I got this book at the library but can’t find the blurb anywhere online, and for once I didn’t get a picture of the back. In the Norwegian version it says that this is the prequel to Gibrat’s Flight of the Raven, but there doesn’t seem to exist an English translation of this originally French graphic novel anywhere? Well, here goes the plot, from memory:
The story is set in France during the WWII occupation, and we’re following the novel’s main character Julien. Julien is in the army, but jumped off a train to escape the war. Just after, the train he was on crashes, leaving very few survivors. A dead body is found in the wreckage with Julien’s wallet and papers on him, and so Julien is officially declared dead. He runs away back home and hides in the loft of an abandoned school, with the intentions of staying in hiding until the war is over. However, Julian grows impatient and bored, not satisfied with watching the village life from afar through an old telescope.
The colours and the illustrations in this graphic novel shows the days of war as both something terrifying and very concrete, but also as a haze, a sort of dance where people just had to keep living their lives and ignore the situation. As we see Julien watch his loved ones, his old friends, and even his own funeral from afar, we’re transported into a little french village of the 40s, with its quirks and its habits, its fashions, its politics and its aesthetics. The book got a little bit too long for what I felt the plot could fill, but still a great reading experience.
Flight of the Raven by Jean-Pierre Gibrat
A sequel to The Reprieve, this graphic novel can also be read on its own. I wanted to like this more than I did, especially since I really liked the first book in the series. However, I felt like it didn’t deliver the strong female lead both the blurb and the cover promised you, and the feeling of “the places between shadows” (which I was very intrigued by) was also never really explored. The plot twist at the end also felt a bit hollow, as you as a reader wasn’t really given enough time to properly start caring about the characters. The relationship in the story starts of as snarky and sarcastic, and as a reader you’re not really sure when the romance starts to blossom as it suddenly just seems to be there.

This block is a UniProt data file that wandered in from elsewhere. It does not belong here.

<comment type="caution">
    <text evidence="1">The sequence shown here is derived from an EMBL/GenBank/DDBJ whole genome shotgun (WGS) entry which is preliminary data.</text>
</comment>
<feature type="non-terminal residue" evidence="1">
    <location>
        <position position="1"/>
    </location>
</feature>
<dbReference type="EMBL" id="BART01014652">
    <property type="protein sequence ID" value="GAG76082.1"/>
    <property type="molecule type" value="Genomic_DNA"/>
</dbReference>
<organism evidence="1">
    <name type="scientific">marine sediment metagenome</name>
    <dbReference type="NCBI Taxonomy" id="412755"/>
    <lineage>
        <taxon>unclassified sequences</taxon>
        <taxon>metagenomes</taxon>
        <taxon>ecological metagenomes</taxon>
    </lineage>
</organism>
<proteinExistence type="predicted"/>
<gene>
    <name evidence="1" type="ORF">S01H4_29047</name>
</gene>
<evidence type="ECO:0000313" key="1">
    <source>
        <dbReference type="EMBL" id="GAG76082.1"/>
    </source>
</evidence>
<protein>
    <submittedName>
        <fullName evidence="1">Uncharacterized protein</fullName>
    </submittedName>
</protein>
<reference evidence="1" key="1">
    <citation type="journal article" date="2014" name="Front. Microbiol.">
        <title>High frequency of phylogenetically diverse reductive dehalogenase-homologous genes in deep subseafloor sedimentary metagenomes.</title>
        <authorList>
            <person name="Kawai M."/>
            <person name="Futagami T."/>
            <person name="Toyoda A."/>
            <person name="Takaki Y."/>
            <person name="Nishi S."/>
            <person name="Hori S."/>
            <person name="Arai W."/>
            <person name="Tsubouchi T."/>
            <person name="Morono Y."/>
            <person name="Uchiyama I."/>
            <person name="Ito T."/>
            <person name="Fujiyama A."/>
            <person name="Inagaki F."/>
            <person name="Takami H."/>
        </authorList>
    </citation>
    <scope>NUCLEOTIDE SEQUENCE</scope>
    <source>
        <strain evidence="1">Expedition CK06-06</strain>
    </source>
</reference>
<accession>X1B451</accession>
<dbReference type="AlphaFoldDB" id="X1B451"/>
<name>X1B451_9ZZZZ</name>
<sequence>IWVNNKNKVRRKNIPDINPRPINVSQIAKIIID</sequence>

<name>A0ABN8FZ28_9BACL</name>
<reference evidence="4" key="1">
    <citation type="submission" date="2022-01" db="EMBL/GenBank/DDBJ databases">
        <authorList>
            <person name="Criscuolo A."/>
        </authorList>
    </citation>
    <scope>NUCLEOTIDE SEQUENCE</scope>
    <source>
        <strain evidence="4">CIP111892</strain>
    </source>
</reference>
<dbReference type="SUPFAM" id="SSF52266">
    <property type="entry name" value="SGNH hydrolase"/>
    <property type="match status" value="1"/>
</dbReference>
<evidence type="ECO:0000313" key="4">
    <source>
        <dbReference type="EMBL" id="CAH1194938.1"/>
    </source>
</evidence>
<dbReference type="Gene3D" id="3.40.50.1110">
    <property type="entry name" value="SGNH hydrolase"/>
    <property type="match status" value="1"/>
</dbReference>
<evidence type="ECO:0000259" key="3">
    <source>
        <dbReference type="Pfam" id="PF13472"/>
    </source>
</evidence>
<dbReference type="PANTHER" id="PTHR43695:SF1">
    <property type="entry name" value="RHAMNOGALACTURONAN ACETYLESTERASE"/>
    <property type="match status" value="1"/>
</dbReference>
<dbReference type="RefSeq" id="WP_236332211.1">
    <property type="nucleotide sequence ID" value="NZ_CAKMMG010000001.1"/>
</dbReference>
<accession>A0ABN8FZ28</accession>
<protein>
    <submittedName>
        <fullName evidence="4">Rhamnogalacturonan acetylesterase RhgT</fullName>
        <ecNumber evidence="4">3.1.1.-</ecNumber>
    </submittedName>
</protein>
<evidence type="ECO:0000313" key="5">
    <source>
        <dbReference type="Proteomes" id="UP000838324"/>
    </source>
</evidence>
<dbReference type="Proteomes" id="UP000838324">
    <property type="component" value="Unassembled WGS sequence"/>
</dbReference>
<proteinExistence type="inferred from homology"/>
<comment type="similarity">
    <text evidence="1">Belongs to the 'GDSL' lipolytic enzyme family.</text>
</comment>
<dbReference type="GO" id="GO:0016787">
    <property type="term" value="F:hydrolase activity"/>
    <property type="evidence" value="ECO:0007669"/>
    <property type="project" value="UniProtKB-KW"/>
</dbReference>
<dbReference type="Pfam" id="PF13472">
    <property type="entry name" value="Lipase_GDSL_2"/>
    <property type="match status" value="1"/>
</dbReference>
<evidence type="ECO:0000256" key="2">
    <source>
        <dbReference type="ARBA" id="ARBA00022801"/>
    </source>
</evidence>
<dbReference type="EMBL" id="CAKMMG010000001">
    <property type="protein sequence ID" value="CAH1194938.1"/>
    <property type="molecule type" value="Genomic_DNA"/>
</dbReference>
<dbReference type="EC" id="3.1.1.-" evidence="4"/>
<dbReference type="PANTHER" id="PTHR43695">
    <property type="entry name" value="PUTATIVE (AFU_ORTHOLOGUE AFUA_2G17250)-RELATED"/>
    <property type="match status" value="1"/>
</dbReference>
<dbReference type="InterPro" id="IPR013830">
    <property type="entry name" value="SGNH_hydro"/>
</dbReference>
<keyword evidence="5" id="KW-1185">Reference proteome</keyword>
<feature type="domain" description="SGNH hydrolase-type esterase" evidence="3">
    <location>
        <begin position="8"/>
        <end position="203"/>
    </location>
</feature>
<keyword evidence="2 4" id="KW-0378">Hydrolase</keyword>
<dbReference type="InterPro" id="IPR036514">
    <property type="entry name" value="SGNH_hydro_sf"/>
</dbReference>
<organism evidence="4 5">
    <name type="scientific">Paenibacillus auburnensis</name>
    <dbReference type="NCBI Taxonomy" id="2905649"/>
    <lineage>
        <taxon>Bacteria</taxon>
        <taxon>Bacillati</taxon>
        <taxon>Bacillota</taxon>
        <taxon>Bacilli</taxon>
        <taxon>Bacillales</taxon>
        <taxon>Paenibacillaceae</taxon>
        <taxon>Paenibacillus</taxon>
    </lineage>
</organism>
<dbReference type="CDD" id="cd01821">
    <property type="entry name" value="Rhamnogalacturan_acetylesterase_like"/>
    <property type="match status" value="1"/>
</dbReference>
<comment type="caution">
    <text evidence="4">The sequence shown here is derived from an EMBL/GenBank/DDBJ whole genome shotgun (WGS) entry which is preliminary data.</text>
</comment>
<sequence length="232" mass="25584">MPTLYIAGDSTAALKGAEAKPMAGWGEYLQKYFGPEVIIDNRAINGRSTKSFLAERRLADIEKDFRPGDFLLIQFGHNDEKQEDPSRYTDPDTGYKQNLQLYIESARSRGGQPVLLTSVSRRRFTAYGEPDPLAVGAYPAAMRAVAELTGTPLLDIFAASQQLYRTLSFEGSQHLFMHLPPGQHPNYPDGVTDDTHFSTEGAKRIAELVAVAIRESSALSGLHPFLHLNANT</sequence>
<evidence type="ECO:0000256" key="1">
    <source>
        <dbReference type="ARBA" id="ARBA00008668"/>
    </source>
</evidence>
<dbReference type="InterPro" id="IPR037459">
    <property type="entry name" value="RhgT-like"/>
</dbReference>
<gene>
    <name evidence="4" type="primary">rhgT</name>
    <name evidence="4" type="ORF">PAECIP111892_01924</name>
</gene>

However, it is filled with absolutely stunning art work and beautiful depictions of late 40s France, with its people, its rivers and its streets.
The story takes place in Paris during the German Occupation and stars a memorable heroine in the French Resistance, named Jeanne. With the help of an apolitical cat burglar named Francois she tries to save her comrades, including her missing sister Cécile, from the Gestapo. They walk in the places between shadows, as Gibrat uses the evocative Paris rooftops and river barges on the Seine almost as separate characters.
Finna kyrkjedøra i meg (To find the church door in me) by Per Helge Genberg
I really wanted to like this book, but turns out it wasn’t for me.
It’s written almost like prose poetry – a story about a young queer boy growing up on a farm. It portrays his love for the animals on the farm, and coming to terms with his sexuality in a small and traditional place. It’s an explosion huge ideas condensed into punching, short lines, and it is written in nynorsk, which is another standard of Norwegian written language than the one I use. I love reading books in nynorsk, so that’s not what got me about this book, but I could not wrap my head around the ideas, I couldn’t catch a hold of the plot. All of the ideas felt so specific, but written in such a poetic way that I had no idea what I was reading, and it felt a bit like the writer was speaking a language in which I knew the words, but none of the implied meaning of any of the concepts. However, I’m so glad books like this one are being published though, as I’m sure it is the perfect read for someone else.
The thirteen year old boy sees a grown man naked on a warm day. It awakens an excitement strong enough to tell that something’s not entirely straight about his affections. What will happen to the farm now, the duties to his heritage which have been planted so firmly in him, and what about his inherited love for the animals? Everything may end with him.
Finne kyrkjedøra i meg is a gripping and tender story about growing up in rural Norway at a time when being gay brought more shame with it than it does today. It is about being without friends, and about social damage. It is about being who you are, where you are, and about finding and being allowed to live with the love of your life. It is a story covered in the love a farmer feels for his farm, his land and his animals, a love as strong as there are days in a year.
Wilder girls by Rory Power
This book is a ride!
The cover is beautiful, and I must admit, the reason why I picked it up. There are few flowers within the pages though; it is a very violent and gritty story, with a lot of interesting thoughts and ideas about illness, dysfunction, grief, pain and survival. I loved how unlikeable the characters were, it was interesting to read a completely female-lead story that was on one side exploring the characters and who they were growing up to be, but on the other hand having those same characters battle life threatening dangers, all on the same page. I also loved how unapologetically angry the characters were allowed to be, and how naturally characters who were part of the LGBTQ community were written.